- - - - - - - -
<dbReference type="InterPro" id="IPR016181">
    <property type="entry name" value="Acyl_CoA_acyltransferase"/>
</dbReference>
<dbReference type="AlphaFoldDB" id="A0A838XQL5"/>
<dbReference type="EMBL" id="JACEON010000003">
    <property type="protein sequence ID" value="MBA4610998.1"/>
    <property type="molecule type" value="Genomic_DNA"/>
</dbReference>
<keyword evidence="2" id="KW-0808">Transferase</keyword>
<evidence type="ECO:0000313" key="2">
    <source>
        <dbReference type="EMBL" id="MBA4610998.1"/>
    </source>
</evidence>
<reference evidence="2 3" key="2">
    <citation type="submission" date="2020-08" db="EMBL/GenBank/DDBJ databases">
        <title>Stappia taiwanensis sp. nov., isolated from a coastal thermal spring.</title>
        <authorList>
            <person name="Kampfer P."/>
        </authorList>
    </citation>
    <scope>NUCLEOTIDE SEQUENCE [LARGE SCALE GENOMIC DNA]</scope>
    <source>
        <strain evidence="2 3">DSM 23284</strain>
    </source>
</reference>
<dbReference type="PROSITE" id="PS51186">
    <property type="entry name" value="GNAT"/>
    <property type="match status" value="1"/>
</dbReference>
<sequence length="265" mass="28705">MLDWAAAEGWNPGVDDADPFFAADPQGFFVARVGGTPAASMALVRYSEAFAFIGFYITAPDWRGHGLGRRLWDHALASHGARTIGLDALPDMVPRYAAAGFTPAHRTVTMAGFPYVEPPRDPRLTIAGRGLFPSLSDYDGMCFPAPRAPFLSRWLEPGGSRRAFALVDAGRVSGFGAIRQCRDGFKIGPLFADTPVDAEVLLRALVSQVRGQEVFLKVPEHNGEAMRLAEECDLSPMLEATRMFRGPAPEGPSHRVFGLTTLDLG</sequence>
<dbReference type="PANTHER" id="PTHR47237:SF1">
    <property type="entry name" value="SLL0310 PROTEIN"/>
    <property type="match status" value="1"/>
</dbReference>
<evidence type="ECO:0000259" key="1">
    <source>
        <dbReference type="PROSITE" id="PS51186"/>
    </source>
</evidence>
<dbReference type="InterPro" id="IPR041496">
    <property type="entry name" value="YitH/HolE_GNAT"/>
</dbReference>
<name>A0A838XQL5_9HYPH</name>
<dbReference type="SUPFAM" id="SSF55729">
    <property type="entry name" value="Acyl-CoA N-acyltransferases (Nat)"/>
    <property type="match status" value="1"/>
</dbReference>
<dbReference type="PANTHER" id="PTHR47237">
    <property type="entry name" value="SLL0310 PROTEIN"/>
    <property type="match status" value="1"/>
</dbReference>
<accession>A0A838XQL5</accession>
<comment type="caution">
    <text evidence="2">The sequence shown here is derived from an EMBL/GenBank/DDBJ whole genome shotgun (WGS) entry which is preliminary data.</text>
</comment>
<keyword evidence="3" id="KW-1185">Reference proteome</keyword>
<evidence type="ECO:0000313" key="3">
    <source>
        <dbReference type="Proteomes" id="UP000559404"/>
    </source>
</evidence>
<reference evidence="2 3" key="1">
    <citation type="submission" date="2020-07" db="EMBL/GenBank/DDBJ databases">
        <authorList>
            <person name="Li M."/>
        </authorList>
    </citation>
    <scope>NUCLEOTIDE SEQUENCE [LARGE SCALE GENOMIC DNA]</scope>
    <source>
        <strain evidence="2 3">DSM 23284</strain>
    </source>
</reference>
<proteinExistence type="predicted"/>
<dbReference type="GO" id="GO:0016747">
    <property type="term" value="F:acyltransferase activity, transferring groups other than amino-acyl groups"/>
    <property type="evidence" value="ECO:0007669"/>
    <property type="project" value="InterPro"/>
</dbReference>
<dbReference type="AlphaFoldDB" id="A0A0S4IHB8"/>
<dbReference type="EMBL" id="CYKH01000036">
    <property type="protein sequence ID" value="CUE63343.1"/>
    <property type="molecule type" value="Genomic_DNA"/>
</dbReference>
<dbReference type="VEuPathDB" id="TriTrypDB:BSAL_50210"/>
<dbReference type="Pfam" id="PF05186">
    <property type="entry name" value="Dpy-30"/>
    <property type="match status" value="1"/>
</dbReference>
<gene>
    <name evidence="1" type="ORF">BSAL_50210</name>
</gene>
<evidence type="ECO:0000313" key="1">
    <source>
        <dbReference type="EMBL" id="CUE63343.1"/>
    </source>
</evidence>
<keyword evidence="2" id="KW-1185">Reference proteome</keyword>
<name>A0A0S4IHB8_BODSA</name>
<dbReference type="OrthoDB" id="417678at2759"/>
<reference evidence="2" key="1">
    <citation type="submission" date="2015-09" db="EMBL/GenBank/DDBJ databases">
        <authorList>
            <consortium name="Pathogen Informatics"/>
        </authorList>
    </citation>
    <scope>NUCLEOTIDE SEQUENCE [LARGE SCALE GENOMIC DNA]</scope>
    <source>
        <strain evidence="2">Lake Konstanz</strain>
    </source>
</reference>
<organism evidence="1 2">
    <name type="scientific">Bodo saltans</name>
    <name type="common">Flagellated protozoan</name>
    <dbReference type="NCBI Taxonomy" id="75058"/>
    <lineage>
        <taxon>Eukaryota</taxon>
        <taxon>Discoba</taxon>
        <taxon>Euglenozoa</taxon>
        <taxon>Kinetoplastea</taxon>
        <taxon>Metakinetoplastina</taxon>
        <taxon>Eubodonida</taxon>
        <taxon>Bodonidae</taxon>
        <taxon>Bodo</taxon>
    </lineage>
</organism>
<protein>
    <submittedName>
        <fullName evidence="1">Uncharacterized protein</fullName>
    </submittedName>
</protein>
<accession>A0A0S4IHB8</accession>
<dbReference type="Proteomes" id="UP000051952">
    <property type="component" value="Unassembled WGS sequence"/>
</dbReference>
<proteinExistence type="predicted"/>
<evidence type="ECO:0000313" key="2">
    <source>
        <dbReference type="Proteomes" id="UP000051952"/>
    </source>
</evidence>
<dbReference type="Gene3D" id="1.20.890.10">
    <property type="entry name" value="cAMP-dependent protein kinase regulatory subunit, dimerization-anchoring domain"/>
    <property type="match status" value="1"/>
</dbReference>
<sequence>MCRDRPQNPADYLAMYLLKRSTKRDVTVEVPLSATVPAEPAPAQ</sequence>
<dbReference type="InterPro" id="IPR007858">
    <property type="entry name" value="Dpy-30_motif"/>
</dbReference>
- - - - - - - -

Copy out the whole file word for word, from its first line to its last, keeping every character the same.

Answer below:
<dbReference type="InterPro" id="IPR016181">
    <property type="entry name" value="Acyl_CoA_acyltransferase"/>
</dbReference>
<dbReference type="AlphaFoldDB" id="A0A838XQL5"/>
<dbReference type="EMBL" id="JACEON010000003">
    <property type="protein sequence ID" value="MBA4610998.1"/>
    <property type="molecule type" value="Genomic_DNA"/>
</dbReference>
<keyword evidence="2" id="KW-0808">Transferase</keyword>
<evidence type="ECO:0000313" key="2">
    <source>
        <dbReference type="EMBL" id="MBA4610998.1"/>
    </source>
</evidence>
<reference evidence="2 3" key="2">
    <citation type="submission" date="2020-08" db="EMBL/GenBank/DDBJ databases">
        <title>Stappia taiwanensis sp. nov., isolated from a coastal thermal spring.</title>
        <authorList>
            <person name="Kampfer P."/>
        </authorList>
    </citation>
    <scope>NUCLEOTIDE SEQUENCE [LARGE SCALE GENOMIC DNA]</scope>
    <source>
        <strain evidence="2 3">DSM 23284</strain>
    </source>
</reference>
<dbReference type="PROSITE" id="PS51186">
    <property type="entry name" value="GNAT"/>
    <property type="match status" value="1"/>
</dbReference>
<sequence length="265" mass="28705">MLDWAAAEGWNPGVDDADPFFAADPQGFFVARVGGTPAASMALVRYSEAFAFIGFYITAPDWRGHGLGRRLWDHALASHGARTIGLDALPDMVPRYAAAGFTPAHRTVTMAGFPYVEPPRDPRLTIAGRGLFPSLSDYDGMCFPAPRAPFLSRWLEPGGSRRAFALVDAGRVSGFGAIRQCRDGFKIGPLFADTPVDAEVLLRALVSQVRGQEVFLKVPEHNGEAMRLAEECDLSPMLEATRMFRGPAPEGPSHRVFGLTTLDLG</sequence>
<dbReference type="PANTHER" id="PTHR47237:SF1">
    <property type="entry name" value="SLL0310 PROTEIN"/>
    <property type="match status" value="1"/>
</dbReference>
<evidence type="ECO:0000259" key="1">
    <source>
        <dbReference type="PROSITE" id="PS51186"/>
    </source>
</evidence>
<dbReference type="InterPro" id="IPR041496">
    <property type="entry name" value="YitH/HolE_GNAT"/>
</dbReference>
<name>A0A838XQL5_9HYPH</name>
<dbReference type="SUPFAM" id="SSF55729">
    <property type="entry name" value="Acyl-CoA N-acyltransferases (Nat)"/>
    <property type="match status" value="1"/>
</dbReference>
<dbReference type="PANTHER" id="PTHR47237">
    <property type="entry name" value="SLL0310 PROTEIN"/>
    <property type="match status" value="1"/>
</dbReference>
<accession>A0A838XQL5</accession>
<comment type="caution">
    <text evidence="2">The sequence shown here is derived from an EMBL/GenBank/DDBJ whole genome shotgun (WGS) entry which is preliminary data.</text>
</comment>
<keyword evidence="3" id="KW-1185">Reference proteome</keyword>
<evidence type="ECO:0000313" key="3">
    <source>
        <dbReference type="Proteomes" id="UP000559404"/>
    </source>
</evidence>
<reference evidence="2 3" key="1">
    <citation type="submission" date="2020-07" db="EMBL/GenBank/DDBJ databases">
        <authorList>
            <person name="Li M."/>
        </authorList>
    </citation>
    <scope>NUCLEOTIDE SEQUENCE [LARGE SCALE GENOMIC DNA]</scope>
    <source>
        <strain evidence="2 3">DSM 23284</strain>
    </source>
</reference>
<proteinExistence type="predicted"/>
<dbReference type="GO" id="GO:0016747">
    <property type="term" value="F:acyltransferase activity, transferring groups other than amino-acyl groups"/>
    <property type="evidence" value="ECO:0007669"/>
    <property type="project" value="InterPro"/>
</dbReference>
<dbReference type="AlphaFoldDB" id="A0A0S4IHB8"/>
<dbReference type="EMBL" id="CYKH01000036">
    <property type="protein sequence ID" value="CUE63343.1"/>
    <property type="molecule type" value="Genomic_DNA"/>
</dbReference>
<dbReference type="VEuPathDB" id="TriTrypDB:BSAL_50210"/>
<dbReference type="Pfam" id="PF05186">
    <property type="entry name" value="Dpy-30"/>
    <property type="match status" value="1"/>
</dbReference>
<gene>
    <name evidence="1" type="ORF">BSAL_50210</name>
</gene>
<evidence type="ECO:0000313" key="1">
    <source>
        <dbReference type="EMBL" id="CUE63343.1"/>
    </source>
</evidence>
<keyword evidence="2" id="KW-1185">Reference proteome</keyword>
<name>A0A0S4IHB8_BODSA</name>
<dbReference type="OrthoDB" id="417678at2759"/>
<reference evidence="2" key="1">
    <citation type="submission" date="2015-09" db="EMBL/GenBank/DDBJ databases">
        <authorList>
            <consortium name="Pathogen Informatics"/>
        </authorList>
    </citation>
    <scope>NUCLEOTIDE SEQUENCE [LARGE SCALE GENOMIC DNA]</scope>
    <source>
        <strain evidence="2">Lake Konstanz</strain>
    </source>
</reference>
<organism evidence="1 2">
    <name type="scientific">Bodo saltans</name>
    <name type="common">Flagellated protozoan</name>
    <dbReference type="NCBI Taxonomy" id="75058"/>
    <lineage>
        <taxon>Eukaryota</taxon>
        <taxon>Discoba</taxon>
        <taxon>Euglenozoa</taxon>
        <taxon>Kinetoplastea</taxon>
        <taxon>Metakinetoplastina</taxon>
        <taxon>Eubodonida</taxon>
        <taxon>Bodonidae</taxon>
        <taxon>Bodo</taxon>
    </lineage>
</organism>
<protein>
    <submittedName>
        <fullName evidence="1">Uncharacterized protein</fullName>
    </submittedName>
</protein>
<accession>A0A0S4IHB8</accession>
<dbReference type="Proteomes" id="UP000051952">
    <property type="component" value="Unassembled WGS sequence"/>
</dbReference>
<proteinExistence type="predicted"/>
<evidence type="ECO:0000313" key="2">
    <source>
        <dbReference type="Proteomes" id="UP000051952"/>
    </source>
</evidence>
<dbReference type="Gene3D" id="1.20.890.10">
    <property type="entry name" value="cAMP-dependent protein kinase regulatory subunit, dimerization-anchoring domain"/>
    <property type="match status" value="1"/>
</dbReference>
<sequence>MCRDRPQNPADYLAMYLLKRSTKRDVTVEVPLSATVPAEPAPAQ</sequence>
<dbReference type="InterPro" id="IPR007858">
    <property type="entry name" value="Dpy-30_motif"/>
</dbReference>